New hope for justice for unresolved cases in deep South?
In yet another attempt to win back the hearts and minds of the Malay Muslims in the deep South, the Fourth Army Region will reinvestigate all the unresolved security-related criminal cases in which the Malay Muslim victims died in custody or were killed under suspicious circumstances.
A well-informed source at the fourth region forward officeof the Internal Security Operations Command said that the new policy, known as “Returning the Justice”, was the brainchild of Lt-Gen Udomchai Thammasarorach, commander of the Fourth Army Region.
The policy was the result of in-depth analysis of the unrest situation for the past seven years and extensive discussions of the situation with all stakeholders in the region, including the chief judges of the three southernmost provinces, the Region 9 chief prosecutor and Muslim lawyers. It was concurred by all parties concerned that the biggest problem which was believed to be a major source of widespread discontent with and mistrust of the authorities was injustice pertaining to several security-related cases involving Malay Muslims.
At least two cases were cited. The first was the gun attack of worshippers at Al Furagon mosque in Ban Aipayae in Cho Ai Rong district of Narathiwat on June 8, 2009, by suspected gunmen believed to be para military rangers. About a dozen people were killed. So far, no suspects have been arrested.
The second case was the mysterious death of Suliaman Nasae, a suspected militant, while in custody at the enquiry centre of Ingkayuth barrack in Nong Chik district of Pattani on May 30 last year. He was found hanged with a piece of cloth tied to the iron bar of his detention cell.
The source said that relatives of the two victims and many Malay Muslims were suspicious of the way the cases were handled by authorities concerned and they strongly felt that they were not accorded the justice.
Besides the dead victims in unresolved cases, the “Returning the Justice” policy will also cover defendants or suspects in security-related cases who are not granted bail. The source said that ISOC has been coordinating with the Justice Ministry and the Foundation for Muslim Lawyers to arrange for bail to be granted to these people.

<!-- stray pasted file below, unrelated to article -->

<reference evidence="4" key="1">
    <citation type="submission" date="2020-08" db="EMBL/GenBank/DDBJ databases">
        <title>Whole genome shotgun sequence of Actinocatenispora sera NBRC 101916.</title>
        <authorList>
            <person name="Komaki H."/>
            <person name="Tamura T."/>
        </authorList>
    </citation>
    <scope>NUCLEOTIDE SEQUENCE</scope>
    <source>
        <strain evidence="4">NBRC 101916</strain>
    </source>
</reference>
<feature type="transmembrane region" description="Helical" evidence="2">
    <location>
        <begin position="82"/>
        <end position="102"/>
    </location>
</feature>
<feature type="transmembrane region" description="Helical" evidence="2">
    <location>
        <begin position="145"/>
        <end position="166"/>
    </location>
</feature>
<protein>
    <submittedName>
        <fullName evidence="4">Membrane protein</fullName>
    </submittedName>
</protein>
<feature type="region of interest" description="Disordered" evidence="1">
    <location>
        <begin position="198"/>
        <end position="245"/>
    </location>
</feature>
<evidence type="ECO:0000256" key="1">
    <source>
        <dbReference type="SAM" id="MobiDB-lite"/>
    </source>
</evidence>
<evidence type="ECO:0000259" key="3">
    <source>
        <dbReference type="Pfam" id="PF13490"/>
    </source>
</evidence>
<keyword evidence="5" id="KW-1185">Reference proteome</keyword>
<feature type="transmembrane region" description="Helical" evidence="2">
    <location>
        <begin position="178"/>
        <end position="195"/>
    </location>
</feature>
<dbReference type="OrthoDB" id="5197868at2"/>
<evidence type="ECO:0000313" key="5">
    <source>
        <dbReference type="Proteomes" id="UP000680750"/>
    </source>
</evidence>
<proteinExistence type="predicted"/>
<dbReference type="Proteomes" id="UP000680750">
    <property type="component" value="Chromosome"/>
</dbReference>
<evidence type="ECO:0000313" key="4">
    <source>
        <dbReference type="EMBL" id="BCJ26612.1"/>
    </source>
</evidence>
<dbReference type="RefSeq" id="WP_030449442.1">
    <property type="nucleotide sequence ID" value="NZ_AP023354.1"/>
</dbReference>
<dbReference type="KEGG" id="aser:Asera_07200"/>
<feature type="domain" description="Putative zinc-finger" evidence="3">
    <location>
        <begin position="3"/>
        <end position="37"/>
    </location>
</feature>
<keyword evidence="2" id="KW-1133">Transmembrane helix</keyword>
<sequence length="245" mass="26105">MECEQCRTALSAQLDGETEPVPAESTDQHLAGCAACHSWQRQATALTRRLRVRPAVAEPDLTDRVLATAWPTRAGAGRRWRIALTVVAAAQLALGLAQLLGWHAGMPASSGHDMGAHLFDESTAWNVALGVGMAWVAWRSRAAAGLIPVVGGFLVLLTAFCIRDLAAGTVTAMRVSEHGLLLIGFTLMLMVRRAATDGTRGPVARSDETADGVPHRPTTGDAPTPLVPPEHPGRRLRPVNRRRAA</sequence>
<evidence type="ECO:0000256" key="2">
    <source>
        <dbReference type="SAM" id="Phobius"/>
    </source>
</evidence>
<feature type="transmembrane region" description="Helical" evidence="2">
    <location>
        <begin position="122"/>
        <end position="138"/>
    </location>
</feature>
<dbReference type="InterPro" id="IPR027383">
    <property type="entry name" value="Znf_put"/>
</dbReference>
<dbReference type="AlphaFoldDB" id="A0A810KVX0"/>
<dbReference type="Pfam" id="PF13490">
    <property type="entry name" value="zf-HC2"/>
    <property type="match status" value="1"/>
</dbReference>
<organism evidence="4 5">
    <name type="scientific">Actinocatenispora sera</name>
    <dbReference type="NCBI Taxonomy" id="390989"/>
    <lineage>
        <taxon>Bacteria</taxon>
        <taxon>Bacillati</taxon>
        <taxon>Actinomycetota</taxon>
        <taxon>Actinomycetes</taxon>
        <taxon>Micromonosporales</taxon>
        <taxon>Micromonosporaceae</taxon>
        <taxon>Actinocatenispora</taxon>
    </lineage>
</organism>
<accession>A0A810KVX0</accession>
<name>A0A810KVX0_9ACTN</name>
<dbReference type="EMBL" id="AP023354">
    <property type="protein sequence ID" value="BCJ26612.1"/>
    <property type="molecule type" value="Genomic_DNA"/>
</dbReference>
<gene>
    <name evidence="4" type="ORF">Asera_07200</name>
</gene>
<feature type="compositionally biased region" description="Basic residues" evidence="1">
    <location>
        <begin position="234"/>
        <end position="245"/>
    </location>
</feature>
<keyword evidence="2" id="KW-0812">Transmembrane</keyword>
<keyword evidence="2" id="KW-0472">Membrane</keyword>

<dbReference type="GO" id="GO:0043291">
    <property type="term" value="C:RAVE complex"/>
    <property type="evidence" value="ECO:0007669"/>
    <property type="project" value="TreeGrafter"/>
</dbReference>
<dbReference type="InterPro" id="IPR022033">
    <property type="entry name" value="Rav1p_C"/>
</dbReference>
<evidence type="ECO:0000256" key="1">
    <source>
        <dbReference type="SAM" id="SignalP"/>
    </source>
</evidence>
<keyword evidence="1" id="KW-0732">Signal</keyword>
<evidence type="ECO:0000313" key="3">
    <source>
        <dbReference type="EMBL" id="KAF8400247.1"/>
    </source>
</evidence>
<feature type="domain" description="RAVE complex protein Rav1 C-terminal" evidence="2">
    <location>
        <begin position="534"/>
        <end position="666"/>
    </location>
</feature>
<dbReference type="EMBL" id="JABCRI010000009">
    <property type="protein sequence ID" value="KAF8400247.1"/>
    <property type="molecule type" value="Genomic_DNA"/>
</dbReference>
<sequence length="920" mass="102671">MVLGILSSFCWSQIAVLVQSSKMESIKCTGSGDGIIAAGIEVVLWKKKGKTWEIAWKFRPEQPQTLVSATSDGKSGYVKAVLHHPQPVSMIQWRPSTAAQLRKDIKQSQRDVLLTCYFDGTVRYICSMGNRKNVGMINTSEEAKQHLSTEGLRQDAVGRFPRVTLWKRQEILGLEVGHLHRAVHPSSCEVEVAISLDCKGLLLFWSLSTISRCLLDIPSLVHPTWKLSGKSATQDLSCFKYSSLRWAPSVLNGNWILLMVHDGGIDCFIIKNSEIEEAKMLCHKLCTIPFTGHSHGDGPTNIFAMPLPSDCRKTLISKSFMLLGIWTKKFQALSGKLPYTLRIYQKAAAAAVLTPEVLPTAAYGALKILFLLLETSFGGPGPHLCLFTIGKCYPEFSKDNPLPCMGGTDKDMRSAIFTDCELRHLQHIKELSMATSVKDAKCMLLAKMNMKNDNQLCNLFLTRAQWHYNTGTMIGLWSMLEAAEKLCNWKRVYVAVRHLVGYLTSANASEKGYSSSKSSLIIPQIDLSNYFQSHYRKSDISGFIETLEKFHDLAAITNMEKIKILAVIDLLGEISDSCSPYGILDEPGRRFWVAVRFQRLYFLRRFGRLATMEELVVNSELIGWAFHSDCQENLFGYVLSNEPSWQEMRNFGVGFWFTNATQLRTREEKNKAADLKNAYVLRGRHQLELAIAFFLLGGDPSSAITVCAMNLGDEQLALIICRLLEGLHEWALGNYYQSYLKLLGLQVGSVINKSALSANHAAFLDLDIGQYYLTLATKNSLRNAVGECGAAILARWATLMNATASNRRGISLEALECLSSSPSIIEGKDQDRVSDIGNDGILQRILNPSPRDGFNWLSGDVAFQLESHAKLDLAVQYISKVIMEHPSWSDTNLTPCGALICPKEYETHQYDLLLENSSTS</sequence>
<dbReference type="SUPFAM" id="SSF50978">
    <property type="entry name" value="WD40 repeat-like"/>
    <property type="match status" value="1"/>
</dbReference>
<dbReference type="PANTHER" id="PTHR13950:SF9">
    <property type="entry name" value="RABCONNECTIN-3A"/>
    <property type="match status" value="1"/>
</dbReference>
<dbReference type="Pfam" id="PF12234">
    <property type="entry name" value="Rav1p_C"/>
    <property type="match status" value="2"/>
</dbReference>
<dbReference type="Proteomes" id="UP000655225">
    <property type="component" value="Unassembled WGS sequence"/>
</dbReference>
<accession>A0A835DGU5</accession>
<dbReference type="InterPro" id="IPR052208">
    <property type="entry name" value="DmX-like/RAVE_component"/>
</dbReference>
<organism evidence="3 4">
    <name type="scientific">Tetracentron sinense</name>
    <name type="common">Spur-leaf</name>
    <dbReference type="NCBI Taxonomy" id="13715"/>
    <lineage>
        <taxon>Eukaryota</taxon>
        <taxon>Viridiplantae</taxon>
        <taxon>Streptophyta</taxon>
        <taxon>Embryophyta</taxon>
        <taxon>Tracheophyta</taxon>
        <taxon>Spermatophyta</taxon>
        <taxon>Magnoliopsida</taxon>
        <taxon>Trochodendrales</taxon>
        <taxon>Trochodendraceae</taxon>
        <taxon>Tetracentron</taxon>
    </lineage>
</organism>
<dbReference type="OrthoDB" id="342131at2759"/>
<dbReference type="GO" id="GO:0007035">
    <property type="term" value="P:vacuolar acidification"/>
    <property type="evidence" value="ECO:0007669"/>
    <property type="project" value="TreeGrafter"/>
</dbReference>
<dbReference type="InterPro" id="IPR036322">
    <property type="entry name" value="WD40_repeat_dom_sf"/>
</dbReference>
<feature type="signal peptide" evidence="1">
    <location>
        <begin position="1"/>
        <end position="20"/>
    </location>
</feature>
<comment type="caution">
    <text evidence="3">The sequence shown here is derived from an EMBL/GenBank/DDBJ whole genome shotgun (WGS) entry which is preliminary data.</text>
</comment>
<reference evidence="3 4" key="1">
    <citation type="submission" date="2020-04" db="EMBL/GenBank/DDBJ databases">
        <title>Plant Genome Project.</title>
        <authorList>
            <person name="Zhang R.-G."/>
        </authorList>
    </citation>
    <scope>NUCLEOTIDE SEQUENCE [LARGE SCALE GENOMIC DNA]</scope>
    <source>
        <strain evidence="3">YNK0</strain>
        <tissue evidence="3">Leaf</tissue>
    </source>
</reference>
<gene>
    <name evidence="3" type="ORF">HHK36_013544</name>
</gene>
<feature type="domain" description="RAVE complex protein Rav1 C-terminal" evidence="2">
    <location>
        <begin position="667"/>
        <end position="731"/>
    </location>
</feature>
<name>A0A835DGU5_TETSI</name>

Also, families of the dead victims or detainees of security charges will be provided with occaptional training if they so wish so that they will have a means to make a living in case the breadwinners of the families died or are jailed.
The source further said that the new policy was also aimed to “bring back home” misguided youths who were misled to join the militant gangs. “These militants are not criminals. We believe they were misguided and they can be brought back and have their minds changed,” said the source.
The Fourth Army Region believes that many of the core members of the militant gangs operating in the deep South were involved in illegal activities such as drug and contraband trafficking for their own benefits.
Against the backdrop of a backlog of the resolved security-related cases which was believed to be the cause of widespread resentment among the Malay Muslims in the region, there is however a silver lining – that is the case of Mr Yapha Kaseng, the imam of Ban Kortor masjid in Rue Soh district of Narathiwat.
The imam was arrested on security charges between March 19-20, 2008. He died in custody on March 21, believed beaten to death by soldiers.
The victim’s wife, Mrs Nima Kaseng, filed both civil and criminal charges against those responsible for her husband’s death. The civil lawsuit was however settled on July 20 this year at the Civil Court after the the army and the police (the first and second defendants) agreed to pay compensation amounting to 5.2 million baht to the victim’s family.
As for the criminal proceedings against the perpetrators responsible for the imam’s death, the case is still pending with the National Commission to Counter Corruption. However, Mrs Nima took the case to the Narathiwat provincial court herself against six officials, among them are Major Vicha Phuthong, Sub-Lt Sirikhet Vaanichbamrung, Sgt Maj Roengnarong Bua-ngam, Sgt Narongrith Harnvech, Sgt Bandhit Thinsook and Pol Colonel Thanongsak Wangsupha, former superintendent of Rue Soh police.
The Narathiwat provincial court dismissed the case and asked Mrs Nima to take the case to the military court which has jurisdiction over the case. She however appealed the ruling to the Appeals Court which also upheld the provincial court’s ruling to dismiss the case.
1) Al Furagon mosque in Ban Aipayae in Cho Ai Rong district of Narathiwat
2) Mr Yapha Kaseng